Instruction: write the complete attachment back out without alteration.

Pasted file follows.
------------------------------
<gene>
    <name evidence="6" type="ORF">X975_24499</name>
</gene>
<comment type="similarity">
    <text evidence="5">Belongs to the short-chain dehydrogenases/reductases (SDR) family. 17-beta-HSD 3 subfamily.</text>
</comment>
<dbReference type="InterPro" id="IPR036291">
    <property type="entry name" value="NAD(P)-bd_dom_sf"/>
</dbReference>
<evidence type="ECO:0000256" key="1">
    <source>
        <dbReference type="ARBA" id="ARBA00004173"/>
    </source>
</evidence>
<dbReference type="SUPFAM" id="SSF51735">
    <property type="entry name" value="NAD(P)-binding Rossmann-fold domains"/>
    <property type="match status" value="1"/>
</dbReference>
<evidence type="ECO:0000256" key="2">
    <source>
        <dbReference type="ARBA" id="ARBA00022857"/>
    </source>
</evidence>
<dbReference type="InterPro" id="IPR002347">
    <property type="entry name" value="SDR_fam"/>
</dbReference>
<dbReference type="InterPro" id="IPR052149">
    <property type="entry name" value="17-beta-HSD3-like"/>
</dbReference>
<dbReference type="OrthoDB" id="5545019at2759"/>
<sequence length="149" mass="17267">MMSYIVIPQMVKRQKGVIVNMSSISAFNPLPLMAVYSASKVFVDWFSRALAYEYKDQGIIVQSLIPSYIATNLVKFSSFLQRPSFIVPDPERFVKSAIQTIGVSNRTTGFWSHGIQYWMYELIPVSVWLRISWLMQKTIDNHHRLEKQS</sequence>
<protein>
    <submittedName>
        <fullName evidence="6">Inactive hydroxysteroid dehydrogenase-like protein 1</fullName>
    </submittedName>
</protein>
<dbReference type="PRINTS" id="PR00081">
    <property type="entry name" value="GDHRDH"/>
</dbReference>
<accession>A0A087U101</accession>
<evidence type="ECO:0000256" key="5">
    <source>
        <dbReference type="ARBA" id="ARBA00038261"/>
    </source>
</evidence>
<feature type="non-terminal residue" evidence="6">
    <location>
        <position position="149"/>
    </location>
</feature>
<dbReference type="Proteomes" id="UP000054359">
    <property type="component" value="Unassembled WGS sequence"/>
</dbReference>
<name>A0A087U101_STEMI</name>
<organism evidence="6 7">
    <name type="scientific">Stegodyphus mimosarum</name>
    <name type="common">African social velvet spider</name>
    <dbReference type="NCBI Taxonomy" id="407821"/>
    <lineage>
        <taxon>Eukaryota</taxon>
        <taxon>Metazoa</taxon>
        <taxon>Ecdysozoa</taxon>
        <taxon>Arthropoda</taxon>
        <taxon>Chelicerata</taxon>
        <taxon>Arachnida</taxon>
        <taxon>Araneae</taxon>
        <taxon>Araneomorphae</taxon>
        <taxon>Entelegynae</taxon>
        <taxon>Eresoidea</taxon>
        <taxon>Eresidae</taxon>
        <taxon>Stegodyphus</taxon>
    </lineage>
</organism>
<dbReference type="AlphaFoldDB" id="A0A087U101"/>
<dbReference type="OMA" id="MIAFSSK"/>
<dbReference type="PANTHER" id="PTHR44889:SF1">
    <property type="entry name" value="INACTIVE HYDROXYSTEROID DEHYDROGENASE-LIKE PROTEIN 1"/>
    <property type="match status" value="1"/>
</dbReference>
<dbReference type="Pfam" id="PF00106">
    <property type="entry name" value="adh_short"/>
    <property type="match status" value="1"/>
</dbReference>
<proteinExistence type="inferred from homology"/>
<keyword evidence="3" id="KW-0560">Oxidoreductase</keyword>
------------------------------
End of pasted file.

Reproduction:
<gene>
    <name evidence="6" type="ORF">X975_24499</name>
</gene>
<comment type="similarity">
    <text evidence="5">Belongs to the short-chain dehydrogenases/reductases (SDR) family. 17-beta-HSD 3 subfamily.</text>
</comment>
<dbReference type="InterPro" id="IPR036291">
    <property type="entry name" value="NAD(P)-bd_dom_sf"/>
</dbReference>
<evidence type="ECO:0000256" key="1">
    <source>
        <dbReference type="ARBA" id="ARBA00004173"/>
    </source>
</evidence>
<dbReference type="SUPFAM" id="SSF51735">
    <property type="entry name" value="NAD(P)-binding Rossmann-fold domains"/>
    <property type="match status" value="1"/>
</dbReference>
<evidence type="ECO:0000256" key="2">
    <source>
        <dbReference type="ARBA" id="ARBA00022857"/>
    </source>
</evidence>
<dbReference type="InterPro" id="IPR002347">
    <property type="entry name" value="SDR_fam"/>
</dbReference>
<dbReference type="InterPro" id="IPR052149">
    <property type="entry name" value="17-beta-HSD3-like"/>
</dbReference>
<dbReference type="OrthoDB" id="5545019at2759"/>
<sequence length="149" mass="17267">MMSYIVIPQMVKRQKGVIVNMSSISAFNPLPLMAVYSASKVFVDWFSRALAYEYKDQGIIVQSLIPSYIATNLVKFSSFLQRPSFIVPDPERFVKSAIQTIGVSNRTTGFWSHGIQYWMYELIPVSVWLRISWLMQKTIDNHHRLEKQS</sequence>
<protein>
    <submittedName>
        <fullName evidence="6">Inactive hydroxysteroid dehydrogenase-like protein 1</fullName>
    </submittedName>
</protein>
<dbReference type="PRINTS" id="PR00081">
    <property type="entry name" value="GDHRDH"/>
</dbReference>
<accession>A0A087U101</accession>
<evidence type="ECO:0000256" key="5">
    <source>
        <dbReference type="ARBA" id="ARBA00038261"/>
    </source>
</evidence>
<feature type="non-terminal residue" evidence="6">
    <location>
        <position position="149"/>
    </location>
</feature>
<dbReference type="Proteomes" id="UP000054359">
    <property type="component" value="Unassembled WGS sequence"/>
</dbReference>
<name>A0A087U101_STEMI</name>
<organism evidence="6 7">
    <name type="scientific">Stegodyphus mimosarum</name>
    <name type="common">African social velvet spider</name>
    <dbReference type="NCBI Taxonomy" id="407821"/>
    <lineage>
        <taxon>Eukaryota</taxon>
        <taxon>Metazoa</taxon>
        <taxon>Ecdysozoa</taxon>
        <taxon>Arthropoda</taxon>
        <taxon>Chelicerata</taxon>
        <taxon>Arachnida</taxon>
        <taxon>Araneae</taxon>
        <taxon>Araneomorphae</taxon>
        <taxon>Entelegynae</taxon>
        <taxon>Eresoidea</taxon>
        <taxon>Eresidae</taxon>
        <taxon>Stegodyphus</taxon>
    </lineage>
</organism>
<dbReference type="AlphaFoldDB" id="A0A087U101"/>
<dbReference type="OMA" id="MIAFSSK"/>
<dbReference type="PANTHER" id="PTHR44889:SF1">
    <property type="entry name" value="INACTIVE HYDROXYSTEROID DEHYDROGENASE-LIKE PROTEIN 1"/>
    <property type="match status" value="1"/>
</dbReference>
<dbReference type="Pfam" id="PF00106">
    <property type="entry name" value="adh_short"/>
    <property type="match status" value="1"/>
</dbReference>
<proteinExistence type="inferred from homology"/>
<keyword evidence="3" id="KW-0560">Oxidoreductase</keyword>